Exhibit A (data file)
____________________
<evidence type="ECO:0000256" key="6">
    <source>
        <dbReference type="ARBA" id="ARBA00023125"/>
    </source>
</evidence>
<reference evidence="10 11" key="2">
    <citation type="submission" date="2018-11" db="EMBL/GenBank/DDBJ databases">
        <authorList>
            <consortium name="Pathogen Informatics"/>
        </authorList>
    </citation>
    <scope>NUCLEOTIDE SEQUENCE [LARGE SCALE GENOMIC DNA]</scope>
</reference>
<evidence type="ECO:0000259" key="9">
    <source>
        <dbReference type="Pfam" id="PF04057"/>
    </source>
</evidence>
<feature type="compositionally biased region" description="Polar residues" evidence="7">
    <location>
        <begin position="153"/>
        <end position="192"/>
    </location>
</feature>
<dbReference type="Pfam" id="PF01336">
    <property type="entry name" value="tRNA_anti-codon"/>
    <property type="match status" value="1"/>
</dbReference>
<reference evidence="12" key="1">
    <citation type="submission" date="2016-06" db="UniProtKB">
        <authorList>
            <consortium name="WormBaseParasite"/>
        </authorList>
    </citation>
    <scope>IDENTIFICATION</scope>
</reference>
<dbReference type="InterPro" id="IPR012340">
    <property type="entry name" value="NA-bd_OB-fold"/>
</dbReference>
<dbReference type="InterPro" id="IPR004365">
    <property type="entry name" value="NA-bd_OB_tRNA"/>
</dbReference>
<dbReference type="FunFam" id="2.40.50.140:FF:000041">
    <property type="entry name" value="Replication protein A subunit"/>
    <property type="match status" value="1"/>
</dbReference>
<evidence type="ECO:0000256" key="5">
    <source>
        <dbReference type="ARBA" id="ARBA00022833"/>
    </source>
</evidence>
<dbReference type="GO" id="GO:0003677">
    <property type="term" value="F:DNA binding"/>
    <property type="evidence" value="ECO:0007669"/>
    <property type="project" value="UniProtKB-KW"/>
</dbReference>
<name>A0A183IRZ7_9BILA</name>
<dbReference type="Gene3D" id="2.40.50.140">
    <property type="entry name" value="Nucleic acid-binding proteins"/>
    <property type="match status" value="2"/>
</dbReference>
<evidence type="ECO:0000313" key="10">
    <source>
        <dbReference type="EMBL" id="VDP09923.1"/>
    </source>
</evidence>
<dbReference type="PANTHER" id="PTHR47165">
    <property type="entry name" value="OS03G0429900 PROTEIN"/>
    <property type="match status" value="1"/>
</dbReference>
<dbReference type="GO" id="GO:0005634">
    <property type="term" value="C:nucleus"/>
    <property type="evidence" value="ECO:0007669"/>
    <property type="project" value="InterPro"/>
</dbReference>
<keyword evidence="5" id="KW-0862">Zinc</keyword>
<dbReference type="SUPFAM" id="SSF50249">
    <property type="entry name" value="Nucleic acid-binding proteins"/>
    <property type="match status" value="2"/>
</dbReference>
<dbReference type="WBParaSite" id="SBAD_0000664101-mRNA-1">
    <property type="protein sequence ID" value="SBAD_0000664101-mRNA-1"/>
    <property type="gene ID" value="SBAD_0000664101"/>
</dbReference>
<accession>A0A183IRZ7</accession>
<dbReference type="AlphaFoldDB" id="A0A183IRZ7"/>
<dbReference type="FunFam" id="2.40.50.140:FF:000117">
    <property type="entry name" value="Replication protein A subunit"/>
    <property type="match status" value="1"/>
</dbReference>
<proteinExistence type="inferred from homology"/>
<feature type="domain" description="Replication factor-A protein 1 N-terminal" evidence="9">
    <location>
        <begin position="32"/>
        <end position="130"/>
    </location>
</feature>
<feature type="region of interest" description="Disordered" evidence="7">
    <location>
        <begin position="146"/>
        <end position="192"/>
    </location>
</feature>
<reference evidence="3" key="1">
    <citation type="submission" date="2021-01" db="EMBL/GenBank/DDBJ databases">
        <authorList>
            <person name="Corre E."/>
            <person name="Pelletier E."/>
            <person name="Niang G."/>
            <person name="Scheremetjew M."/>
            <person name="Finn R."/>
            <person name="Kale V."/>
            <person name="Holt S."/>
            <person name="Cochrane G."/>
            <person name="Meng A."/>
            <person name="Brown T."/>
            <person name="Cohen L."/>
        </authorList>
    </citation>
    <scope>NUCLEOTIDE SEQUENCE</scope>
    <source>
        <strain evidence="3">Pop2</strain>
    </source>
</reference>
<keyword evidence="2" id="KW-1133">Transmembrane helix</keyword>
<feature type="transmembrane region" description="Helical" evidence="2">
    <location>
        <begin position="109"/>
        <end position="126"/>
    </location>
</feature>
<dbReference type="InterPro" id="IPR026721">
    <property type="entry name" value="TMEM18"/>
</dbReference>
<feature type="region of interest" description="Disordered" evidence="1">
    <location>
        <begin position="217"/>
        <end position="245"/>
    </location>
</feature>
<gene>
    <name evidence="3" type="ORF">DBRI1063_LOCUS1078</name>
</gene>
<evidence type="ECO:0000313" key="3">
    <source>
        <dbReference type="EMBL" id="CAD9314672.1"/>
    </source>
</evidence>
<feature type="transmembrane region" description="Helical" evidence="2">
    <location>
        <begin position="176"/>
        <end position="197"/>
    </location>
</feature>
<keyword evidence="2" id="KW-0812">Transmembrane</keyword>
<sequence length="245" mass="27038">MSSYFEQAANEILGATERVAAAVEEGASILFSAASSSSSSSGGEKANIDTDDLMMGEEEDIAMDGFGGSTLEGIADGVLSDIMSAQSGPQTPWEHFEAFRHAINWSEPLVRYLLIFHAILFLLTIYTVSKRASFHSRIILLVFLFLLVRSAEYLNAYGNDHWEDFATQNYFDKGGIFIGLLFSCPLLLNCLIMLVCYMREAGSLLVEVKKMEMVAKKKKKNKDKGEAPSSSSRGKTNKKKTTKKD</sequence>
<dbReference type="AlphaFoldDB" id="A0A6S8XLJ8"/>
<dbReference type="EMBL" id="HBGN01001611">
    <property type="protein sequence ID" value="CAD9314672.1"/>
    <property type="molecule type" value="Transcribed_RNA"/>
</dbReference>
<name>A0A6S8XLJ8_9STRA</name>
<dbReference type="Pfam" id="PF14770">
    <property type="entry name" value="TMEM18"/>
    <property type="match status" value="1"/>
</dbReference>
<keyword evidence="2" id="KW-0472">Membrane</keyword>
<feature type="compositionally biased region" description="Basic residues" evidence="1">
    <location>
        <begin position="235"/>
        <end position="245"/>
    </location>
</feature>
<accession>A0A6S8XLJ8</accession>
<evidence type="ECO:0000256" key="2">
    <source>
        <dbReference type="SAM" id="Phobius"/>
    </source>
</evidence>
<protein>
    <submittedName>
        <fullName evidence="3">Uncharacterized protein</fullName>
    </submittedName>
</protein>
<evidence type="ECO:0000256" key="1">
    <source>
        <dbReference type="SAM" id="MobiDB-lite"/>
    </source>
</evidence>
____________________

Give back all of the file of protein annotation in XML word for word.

<evidence type="ECO:0000256" key="6">
    <source>
        <dbReference type="ARBA" id="ARBA00023125"/>
    </source>
</evidence>
<reference evidence="10 11" key="2">
    <citation type="submission" date="2018-11" db="EMBL/GenBank/DDBJ databases">
        <authorList>
            <consortium name="Pathogen Informatics"/>
        </authorList>
    </citation>
    <scope>NUCLEOTIDE SEQUENCE [LARGE SCALE GENOMIC DNA]</scope>
</reference>
<evidence type="ECO:0000259" key="9">
    <source>
        <dbReference type="Pfam" id="PF04057"/>
    </source>
</evidence>
<feature type="compositionally biased region" description="Polar residues" evidence="7">
    <location>
        <begin position="153"/>
        <end position="192"/>
    </location>
</feature>
<dbReference type="Pfam" id="PF01336">
    <property type="entry name" value="tRNA_anti-codon"/>
    <property type="match status" value="1"/>
</dbReference>
<reference evidence="12" key="1">
    <citation type="submission" date="2016-06" db="UniProtKB">
        <authorList>
            <consortium name="WormBaseParasite"/>
        </authorList>
    </citation>
    <scope>IDENTIFICATION</scope>
</reference>
<dbReference type="InterPro" id="IPR012340">
    <property type="entry name" value="NA-bd_OB-fold"/>
</dbReference>
<dbReference type="InterPro" id="IPR004365">
    <property type="entry name" value="NA-bd_OB_tRNA"/>
</dbReference>
<dbReference type="FunFam" id="2.40.50.140:FF:000041">
    <property type="entry name" value="Replication protein A subunit"/>
    <property type="match status" value="1"/>
</dbReference>
<evidence type="ECO:0000256" key="5">
    <source>
        <dbReference type="ARBA" id="ARBA00022833"/>
    </source>
</evidence>
<dbReference type="GO" id="GO:0003677">
    <property type="term" value="F:DNA binding"/>
    <property type="evidence" value="ECO:0007669"/>
    <property type="project" value="UniProtKB-KW"/>
</dbReference>
<name>A0A183IRZ7_9BILA</name>
<dbReference type="Gene3D" id="2.40.50.140">
    <property type="entry name" value="Nucleic acid-binding proteins"/>
    <property type="match status" value="2"/>
</dbReference>
<evidence type="ECO:0000313" key="10">
    <source>
        <dbReference type="EMBL" id="VDP09923.1"/>
    </source>
</evidence>
<dbReference type="PANTHER" id="PTHR47165">
    <property type="entry name" value="OS03G0429900 PROTEIN"/>
    <property type="match status" value="1"/>
</dbReference>
<dbReference type="GO" id="GO:0005634">
    <property type="term" value="C:nucleus"/>
    <property type="evidence" value="ECO:0007669"/>
    <property type="project" value="InterPro"/>
</dbReference>
<keyword evidence="5" id="KW-0862">Zinc</keyword>
<dbReference type="SUPFAM" id="SSF50249">
    <property type="entry name" value="Nucleic acid-binding proteins"/>
    <property type="match status" value="2"/>
</dbReference>
<dbReference type="WBParaSite" id="SBAD_0000664101-mRNA-1">
    <property type="protein sequence ID" value="SBAD_0000664101-mRNA-1"/>
    <property type="gene ID" value="SBAD_0000664101"/>
</dbReference>
<accession>A0A183IRZ7</accession>
<dbReference type="AlphaFoldDB" id="A0A183IRZ7"/>
<dbReference type="FunFam" id="2.40.50.140:FF:000117">
    <property type="entry name" value="Replication protein A subunit"/>
    <property type="match status" value="1"/>
</dbReference>
<proteinExistence type="inferred from homology"/>
<feature type="domain" description="Replication factor-A protein 1 N-terminal" evidence="9">
    <location>
        <begin position="32"/>
        <end position="130"/>
    </location>
</feature>
<feature type="region of interest" description="Disordered" evidence="7">
    <location>
        <begin position="146"/>
        <end position="192"/>
    </location>
</feature>
<reference evidence="3" key="1">
    <citation type="submission" date="2021-01" db="EMBL/GenBank/DDBJ databases">
        <authorList>
            <person name="Corre E."/>
            <person name="Pelletier E."/>
            <person name="Niang G."/>
            <person name="Scheremetjew M."/>
            <person name="Finn R."/>
            <person name="Kale V."/>
            <person name="Holt S."/>
            <person name="Cochrane G."/>
            <person name="Meng A."/>
            <person name="Brown T."/>
            <person name="Cohen L."/>
        </authorList>
    </citation>
    <scope>NUCLEOTIDE SEQUENCE</scope>
    <source>
        <strain evidence="3">Pop2</strain>
    </source>
</reference>
<keyword evidence="2" id="KW-1133">Transmembrane helix</keyword>
<feature type="transmembrane region" description="Helical" evidence="2">
    <location>
        <begin position="109"/>
        <end position="126"/>
    </location>
</feature>
<dbReference type="InterPro" id="IPR026721">
    <property type="entry name" value="TMEM18"/>
</dbReference>
<feature type="region of interest" description="Disordered" evidence="1">
    <location>
        <begin position="217"/>
        <end position="245"/>
    </location>
</feature>
<gene>
    <name evidence="3" type="ORF">DBRI1063_LOCUS1078</name>
</gene>
<evidence type="ECO:0000313" key="3">
    <source>
        <dbReference type="EMBL" id="CAD9314672.1"/>
    </source>
</evidence>
<feature type="transmembrane region" description="Helical" evidence="2">
    <location>
        <begin position="176"/>
        <end position="197"/>
    </location>
</feature>
<keyword evidence="2" id="KW-0812">Transmembrane</keyword>
<sequence length="245" mass="27038">MSSYFEQAANEILGATERVAAAVEEGASILFSAASSSSSSSGGEKANIDTDDLMMGEEEDIAMDGFGGSTLEGIADGVLSDIMSAQSGPQTPWEHFEAFRHAINWSEPLVRYLLIFHAILFLLTIYTVSKRASFHSRIILLVFLFLLVRSAEYLNAYGNDHWEDFATQNYFDKGGIFIGLLFSCPLLLNCLIMLVCYMREAGSLLVEVKKMEMVAKKKKKNKDKGEAPSSSSRGKTNKKKTTKKD</sequence>
<dbReference type="AlphaFoldDB" id="A0A6S8XLJ8"/>
<dbReference type="EMBL" id="HBGN01001611">
    <property type="protein sequence ID" value="CAD9314672.1"/>
    <property type="molecule type" value="Transcribed_RNA"/>
</dbReference>
<name>A0A6S8XLJ8_9STRA</name>
<dbReference type="Pfam" id="PF14770">
    <property type="entry name" value="TMEM18"/>
    <property type="match status" value="1"/>
</dbReference>
<keyword evidence="2" id="KW-0472">Membrane</keyword>
<feature type="compositionally biased region" description="Basic residues" evidence="1">
    <location>
        <begin position="235"/>
        <end position="245"/>
    </location>
</feature>
<accession>A0A6S8XLJ8</accession>
<evidence type="ECO:0000256" key="2">
    <source>
        <dbReference type="SAM" id="Phobius"/>
    </source>
</evidence>
<protein>
    <submittedName>
        <fullName evidence="3">Uncharacterized protein</fullName>
    </submittedName>
</protein>
<evidence type="ECO:0000256" key="1">
    <source>
        <dbReference type="SAM" id="MobiDB-lite"/>
    </source>
</evidence>